Forget the word freelance. You run a small business

Too many people fantasize wildly about the incredible freedom they’ll have once they work for themselves. Yes, you will. But the romance fades mighty fast when your payments are months late or your work dries up (see: cotton years) or you end up, as I did in March 2007 for three days, in the hospital with pneumonia — from overwork and exhaustion. You must decide on your income goals and do everything in your power to make them real. It’s not a cute hobby working from home. It’s a business.

Your business!

Does freelancing appeal to you?

 

 

 

 

 

The writer’s week: mice invasion, a huge new assignment, a bad fall

In behavior, books, business, education, journalism, work on November 8, 2014 at 1:02 am

By Caitlin Kelly

What’s it really like to work as a full-time freelance writer in New York?

Strap in and hang on!

My story in July 2014 Cosmopolitan (U.S. edition)

My story in July 2014 Cosmopolitan (U.S. edition)

Monday

My husband flies home today to New York from Texas, where he attended the memorial service for his half-brother. I meet him at Laguardia airport, a journey by car that costs more than $16 in tolls and $12 for parking. Some people wonder why I set my rates so high — costs like this are one reason.

I’ve been asked to come up with a projected budget for my expenses for an assignment in England in early January. It’s easily done, thanks to Google, but imagine life without it. We take quick, ready, free access to information totally for granted now, but I began my career long before there was an Internet or email or Google.

I call a client I last spoke to in August, and for whom I’ve set aside most of November to work on her organization’s project. That also means I am relying on the income from it. I call her — and she blithely tells me, with no prior warning, they won’t be doing it until February.

Another client referred to me who said she had almost $600 in her 2014 training budget to hire me tells me I had to have invoiced her last week. Now it’s too late.

Not a good start to the week, or month.

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Tuesday

I read and grade the papers of my 12 freshman writing students; I teach two classes at Pratt Institute in Brooklyn. I’ve decided to mix things up and gave them a visual writing prompt, a photo of a WWI soldier and a photo of a WWI uniform. I gave them total freedom to produce 500 words, and the results are stunning: original, moving, evocative.

I confirm with my two guest speakers, one for the writing class and one for blogging, that they’ll be coming this week.

We have a mini-invasion of small brown mice. We lay traps, which I hate, but we live in a small apartment and I work at home. Co-existence is not a realistic option.

Wednesday

I start the day with my usual walk, with a friend who lives across the street. The fall leaves are at their glowing peak, so it’s a gorgeous way to kick off the day. I live 25 miles north of New York City, so have the best of both worlds, ready access to it, but leafy, quiet and more affordable life just beyond its borders.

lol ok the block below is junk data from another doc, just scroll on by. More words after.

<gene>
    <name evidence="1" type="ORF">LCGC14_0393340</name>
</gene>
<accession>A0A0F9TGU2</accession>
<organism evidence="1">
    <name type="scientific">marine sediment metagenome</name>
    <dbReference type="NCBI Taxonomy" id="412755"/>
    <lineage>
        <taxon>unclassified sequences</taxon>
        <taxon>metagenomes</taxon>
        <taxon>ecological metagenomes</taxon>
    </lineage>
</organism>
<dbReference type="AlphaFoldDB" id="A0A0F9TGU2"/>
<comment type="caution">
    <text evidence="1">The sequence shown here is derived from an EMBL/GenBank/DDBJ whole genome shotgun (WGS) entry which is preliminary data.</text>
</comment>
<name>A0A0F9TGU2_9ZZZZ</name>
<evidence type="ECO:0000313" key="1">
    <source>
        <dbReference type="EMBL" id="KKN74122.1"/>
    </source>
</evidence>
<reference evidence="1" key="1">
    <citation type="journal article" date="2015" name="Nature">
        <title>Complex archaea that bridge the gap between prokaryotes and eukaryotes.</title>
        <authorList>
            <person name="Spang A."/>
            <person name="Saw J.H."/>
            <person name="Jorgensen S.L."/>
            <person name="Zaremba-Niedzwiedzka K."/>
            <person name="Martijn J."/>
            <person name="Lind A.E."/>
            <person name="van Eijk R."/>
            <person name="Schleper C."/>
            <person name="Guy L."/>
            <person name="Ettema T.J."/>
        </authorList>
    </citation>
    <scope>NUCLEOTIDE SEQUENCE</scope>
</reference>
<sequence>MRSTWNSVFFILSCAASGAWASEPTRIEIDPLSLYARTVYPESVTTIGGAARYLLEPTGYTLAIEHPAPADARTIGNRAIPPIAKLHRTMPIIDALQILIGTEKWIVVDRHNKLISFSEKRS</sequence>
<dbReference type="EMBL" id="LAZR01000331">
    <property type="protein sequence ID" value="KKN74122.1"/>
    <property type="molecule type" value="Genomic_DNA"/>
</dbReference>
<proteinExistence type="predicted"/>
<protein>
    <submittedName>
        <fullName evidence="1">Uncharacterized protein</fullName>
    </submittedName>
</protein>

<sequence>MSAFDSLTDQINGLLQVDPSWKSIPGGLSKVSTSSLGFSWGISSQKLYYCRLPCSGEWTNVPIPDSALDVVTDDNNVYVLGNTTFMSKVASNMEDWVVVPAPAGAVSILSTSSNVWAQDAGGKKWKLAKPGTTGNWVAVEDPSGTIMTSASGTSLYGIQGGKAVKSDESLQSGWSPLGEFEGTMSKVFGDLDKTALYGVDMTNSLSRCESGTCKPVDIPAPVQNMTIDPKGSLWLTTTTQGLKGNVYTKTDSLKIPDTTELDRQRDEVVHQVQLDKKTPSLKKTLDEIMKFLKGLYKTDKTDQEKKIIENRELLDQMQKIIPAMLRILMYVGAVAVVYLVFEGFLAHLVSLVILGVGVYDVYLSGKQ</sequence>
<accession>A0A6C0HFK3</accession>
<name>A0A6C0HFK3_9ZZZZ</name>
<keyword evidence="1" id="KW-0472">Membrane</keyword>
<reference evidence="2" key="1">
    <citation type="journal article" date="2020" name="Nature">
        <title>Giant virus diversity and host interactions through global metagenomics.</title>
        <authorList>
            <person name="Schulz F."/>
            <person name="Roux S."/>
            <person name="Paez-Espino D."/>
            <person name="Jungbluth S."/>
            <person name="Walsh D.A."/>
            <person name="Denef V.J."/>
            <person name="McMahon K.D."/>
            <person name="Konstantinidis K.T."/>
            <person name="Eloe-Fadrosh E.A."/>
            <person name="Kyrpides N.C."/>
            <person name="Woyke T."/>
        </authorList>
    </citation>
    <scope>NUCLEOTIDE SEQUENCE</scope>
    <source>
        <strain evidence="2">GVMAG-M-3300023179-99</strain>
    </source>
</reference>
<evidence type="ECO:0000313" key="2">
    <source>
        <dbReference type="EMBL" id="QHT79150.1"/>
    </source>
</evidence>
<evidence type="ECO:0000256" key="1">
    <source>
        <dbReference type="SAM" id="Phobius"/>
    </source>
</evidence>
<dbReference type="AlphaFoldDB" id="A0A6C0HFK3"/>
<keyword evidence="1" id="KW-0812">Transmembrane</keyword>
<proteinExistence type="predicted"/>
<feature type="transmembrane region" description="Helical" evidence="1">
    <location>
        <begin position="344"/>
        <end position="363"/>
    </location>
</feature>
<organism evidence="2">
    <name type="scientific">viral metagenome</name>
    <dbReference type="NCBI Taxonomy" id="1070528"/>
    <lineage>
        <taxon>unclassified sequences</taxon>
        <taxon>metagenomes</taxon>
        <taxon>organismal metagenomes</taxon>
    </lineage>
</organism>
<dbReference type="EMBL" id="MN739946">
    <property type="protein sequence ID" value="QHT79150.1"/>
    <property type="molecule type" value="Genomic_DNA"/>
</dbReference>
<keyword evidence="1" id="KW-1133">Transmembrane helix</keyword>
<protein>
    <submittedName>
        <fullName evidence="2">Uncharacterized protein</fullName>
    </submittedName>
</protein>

More questions on one story from an editor. Sigh.

I teach my last writing class at the New York School of Interior Design, where I was a student in the 1990s when I considered leaving journalism for design. I’ve only had two students here, but have really enjoyed both of them, one of whom is working on a renovation of the Plaza Hotel and shows me some photos.

Pratt's library -- with one of the many sculptures dotting the campus

Pratt’s library — with one of the many sculptures dotting the campus

Thursday

It’s pouring rain so I’m in the car by 7:00 a.m. to drive to Pratt, which usually takes 60 to 75 minutes. This time it consumes 2.5 hours.

My guest speaker for the writing class fails to appear and I scramble to fill that hour by discussing the week’s reading — an excerpt from “Hella Nation” by Evan Wright.

My friend, in a neck brace (!) has traveled 90 minutes by subway from Manhattan to Brooklyn, but arrives just as class is ending! We pivot, and seven of my 10 students sit around a cafeteria table downstairs so they can still have a chance to hear him and ask questions. He and I catch up personally for the next hour before he heads back to Manhattan.

Another guest speaker, a friend of a friend, also arrives from Manhattan to address my blogging class. I’m so grateful for their expertise!

I’ve been negotiating a profile of a local lawyer for a major women’s magazine and scheduling time with her through her assistant; my editor and I chat by phone and email about what she needs and when I will file a first draft, December 1. It’s not much time in which to research and write 3,500 words! But I’m really excited. This is the biggest assignment I’ve had in a while.

I drive home, and arrive exhausted; as I’m walking across our driveway in the dark, I slip and fall — hard. My laptop (not in its padded case) skids across the wet cement and I bruise and scrape my bare right knee. Ouch!

I watch an extraordinary film on TCM from 1941, Meet John Doe, in black and white. The film begins with a newspaper publisher firing half his staff and bringing in cheap, new, desperate blood. Too ironic — my husband’s employer of 30 years, The New York Times, needs to have 100 employees accept their offers of a buyout by December 1.

Plus ca change…

Friday

It’s a cold, blustery day with thick gray clouds scudding over the Hudson River, which I can see from my bed, where I spend the day reading, napping, listening to the radio, drinking bright pink herbal tea and eating popcorn.